'Of the gross income received by defendant (Gammill) from the Cotton Boll Center operated by him in said building during the period noted above, including the poultry department, in excess of 75 per cent. was received from sales retail in nature. With reference to the poultry department alone in excess of 25 per cent. of gross income was received from sales for resale. All sales were made in the State of Louisiana.


'If the grocery store, meat market and the poultry department are considered a unit and segregated from the other departments above named, then in excess of 25 per cent. of gross sales were obtained from sales for resale.'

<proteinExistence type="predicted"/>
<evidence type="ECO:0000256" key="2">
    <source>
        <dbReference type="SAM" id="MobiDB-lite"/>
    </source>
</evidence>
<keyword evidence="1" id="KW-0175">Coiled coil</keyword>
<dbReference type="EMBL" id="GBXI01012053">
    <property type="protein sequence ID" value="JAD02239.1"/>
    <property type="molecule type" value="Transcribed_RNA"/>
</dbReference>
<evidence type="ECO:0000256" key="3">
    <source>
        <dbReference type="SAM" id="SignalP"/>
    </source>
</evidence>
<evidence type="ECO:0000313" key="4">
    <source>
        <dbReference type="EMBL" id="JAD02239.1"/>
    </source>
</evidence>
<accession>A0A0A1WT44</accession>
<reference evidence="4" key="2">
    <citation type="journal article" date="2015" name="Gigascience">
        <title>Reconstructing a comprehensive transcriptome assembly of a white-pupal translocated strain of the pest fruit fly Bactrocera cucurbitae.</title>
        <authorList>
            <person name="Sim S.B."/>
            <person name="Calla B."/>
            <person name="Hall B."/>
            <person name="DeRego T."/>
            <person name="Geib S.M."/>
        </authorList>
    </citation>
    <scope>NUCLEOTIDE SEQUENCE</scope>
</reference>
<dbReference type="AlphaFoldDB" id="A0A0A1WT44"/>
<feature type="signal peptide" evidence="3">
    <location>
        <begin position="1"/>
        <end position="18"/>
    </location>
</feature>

Gammill, asserting that his operation was a 'corner grocery' or 'department store' and a single establishment in which over 75 per cent. of his business was at retail and intrastate, claimed exemption from the burdens of the Act and moved for a summary judgment. The Government contended that the business of Gammill was of a hybrid character, that the poultry department was a separate unit not functionally related to the other departments, and that it was a wholesale enterprise subject to the wage and hour provisions of the Fair Labor Standards Act. The Court found the poultry department to be merely a part of a single establishment and that the entire business was exempt from the Act. A summary judgment was entered for Gammill. The Secretary of Labor has appealed, presenting for our review the question decided against him by the district court.